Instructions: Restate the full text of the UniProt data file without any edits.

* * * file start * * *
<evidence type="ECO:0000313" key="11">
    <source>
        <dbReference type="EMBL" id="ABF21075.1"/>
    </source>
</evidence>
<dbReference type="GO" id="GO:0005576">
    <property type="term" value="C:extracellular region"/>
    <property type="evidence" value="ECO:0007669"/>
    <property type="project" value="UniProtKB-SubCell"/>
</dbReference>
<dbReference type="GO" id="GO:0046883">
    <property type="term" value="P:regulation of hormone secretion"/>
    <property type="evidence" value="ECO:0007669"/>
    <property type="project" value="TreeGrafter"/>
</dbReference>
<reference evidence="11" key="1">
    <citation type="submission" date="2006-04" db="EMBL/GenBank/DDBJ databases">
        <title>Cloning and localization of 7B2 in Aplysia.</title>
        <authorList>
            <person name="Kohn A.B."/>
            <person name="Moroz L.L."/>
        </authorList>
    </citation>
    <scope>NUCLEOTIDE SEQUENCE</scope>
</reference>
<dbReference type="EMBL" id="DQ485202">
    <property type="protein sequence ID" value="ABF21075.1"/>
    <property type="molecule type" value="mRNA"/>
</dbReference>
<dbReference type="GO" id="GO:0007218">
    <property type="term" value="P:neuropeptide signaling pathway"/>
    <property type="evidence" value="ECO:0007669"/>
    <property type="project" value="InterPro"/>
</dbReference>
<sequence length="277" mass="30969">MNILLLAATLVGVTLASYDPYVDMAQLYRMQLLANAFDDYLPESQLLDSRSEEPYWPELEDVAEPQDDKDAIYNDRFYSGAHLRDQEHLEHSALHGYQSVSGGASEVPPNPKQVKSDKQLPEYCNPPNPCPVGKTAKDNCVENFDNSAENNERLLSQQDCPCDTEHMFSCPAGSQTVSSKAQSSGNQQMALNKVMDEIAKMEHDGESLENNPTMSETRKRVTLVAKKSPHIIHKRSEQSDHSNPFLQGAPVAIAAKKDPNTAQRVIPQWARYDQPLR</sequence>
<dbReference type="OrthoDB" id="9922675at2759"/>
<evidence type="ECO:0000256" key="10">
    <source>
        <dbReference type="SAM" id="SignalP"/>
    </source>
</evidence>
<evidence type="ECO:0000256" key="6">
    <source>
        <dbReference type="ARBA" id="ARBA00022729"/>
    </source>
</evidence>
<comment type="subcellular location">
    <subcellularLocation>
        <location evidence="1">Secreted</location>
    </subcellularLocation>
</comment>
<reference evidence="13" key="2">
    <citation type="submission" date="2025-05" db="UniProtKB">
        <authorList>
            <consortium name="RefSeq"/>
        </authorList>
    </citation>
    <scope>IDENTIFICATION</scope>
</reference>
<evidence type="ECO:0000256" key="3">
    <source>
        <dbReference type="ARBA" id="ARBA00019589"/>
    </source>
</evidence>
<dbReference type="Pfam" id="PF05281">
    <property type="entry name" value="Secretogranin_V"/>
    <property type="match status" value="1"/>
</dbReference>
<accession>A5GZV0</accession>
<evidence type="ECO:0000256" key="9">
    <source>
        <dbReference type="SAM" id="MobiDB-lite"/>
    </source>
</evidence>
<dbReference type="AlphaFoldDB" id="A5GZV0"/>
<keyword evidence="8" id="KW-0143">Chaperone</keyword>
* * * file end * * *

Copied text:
<evidence type="ECO:0000313" key="11">
    <source>
        <dbReference type="EMBL" id="ABF21075.1"/>
    </source>
</evidence>
<dbReference type="GO" id="GO:0005576">
    <property type="term" value="C:extracellular region"/>
    <property type="evidence" value="ECO:0007669"/>
    <property type="project" value="UniProtKB-SubCell"/>
</dbReference>
<dbReference type="GO" id="GO:0046883">
    <property type="term" value="P:regulation of hormone secretion"/>
    <property type="evidence" value="ECO:0007669"/>
    <property type="project" value="TreeGrafter"/>
</dbReference>
<reference evidence="11" key="1">
    <citation type="submission" date="2006-04" db="EMBL/GenBank/DDBJ databases">
        <title>Cloning and localization of 7B2 in Aplysia.</title>
        <authorList>
            <person name="Kohn A.B."/>
            <person name="Moroz L.L."/>
        </authorList>
    </citation>
    <scope>NUCLEOTIDE SEQUENCE</scope>
</reference>
<dbReference type="EMBL" id="DQ485202">
    <property type="protein sequence ID" value="ABF21075.1"/>
    <property type="molecule type" value="mRNA"/>
</dbReference>
<dbReference type="GO" id="GO:0007218">
    <property type="term" value="P:neuropeptide signaling pathway"/>
    <property type="evidence" value="ECO:0007669"/>
    <property type="project" value="InterPro"/>
</dbReference>
<sequence length="277" mass="30969">MNILLLAATLVGVTLASYDPYVDMAQLYRMQLLANAFDDYLPESQLLDSRSEEPYWPELEDVAEPQDDKDAIYNDRFYSGAHLRDQEHLEHSALHGYQSVSGGASEVPPNPKQVKSDKQLPEYCNPPNPCPVGKTAKDNCVENFDNSAENNERLLSQQDCPCDTEHMFSCPAGSQTVSSKAQSSGNQQMALNKVMDEIAKMEHDGESLENNPTMSETRKRVTLVAKKSPHIIHKRSEQSDHSNPFLQGAPVAIAAKKDPNTAQRVIPQWARYDQPLR</sequence>
<dbReference type="OrthoDB" id="9922675at2759"/>
<evidence type="ECO:0000256" key="10">
    <source>
        <dbReference type="SAM" id="SignalP"/>
    </source>
</evidence>
<evidence type="ECO:0000256" key="6">
    <source>
        <dbReference type="ARBA" id="ARBA00022729"/>
    </source>
</evidence>
<comment type="subcellular location">
    <subcellularLocation>
        <location evidence="1">Secreted</location>
    </subcellularLocation>
</comment>
<reference evidence="13" key="2">
    <citation type="submission" date="2025-05" db="UniProtKB">
        <authorList>
            <consortium name="RefSeq"/>
        </authorList>
    </citation>
    <scope>IDENTIFICATION</scope>
</reference>
<evidence type="ECO:0000256" key="3">
    <source>
        <dbReference type="ARBA" id="ARBA00019589"/>
    </source>
</evidence>
<dbReference type="Pfam" id="PF05281">
    <property type="entry name" value="Secretogranin_V"/>
    <property type="match status" value="1"/>
</dbReference>
<accession>A5GZV0</accession>
<evidence type="ECO:0000256" key="9">
    <source>
        <dbReference type="SAM" id="MobiDB-lite"/>
    </source>
</evidence>
<dbReference type="AlphaFoldDB" id="A5GZV0"/>
<keyword evidence="8" id="KW-0143">Chaperone</keyword>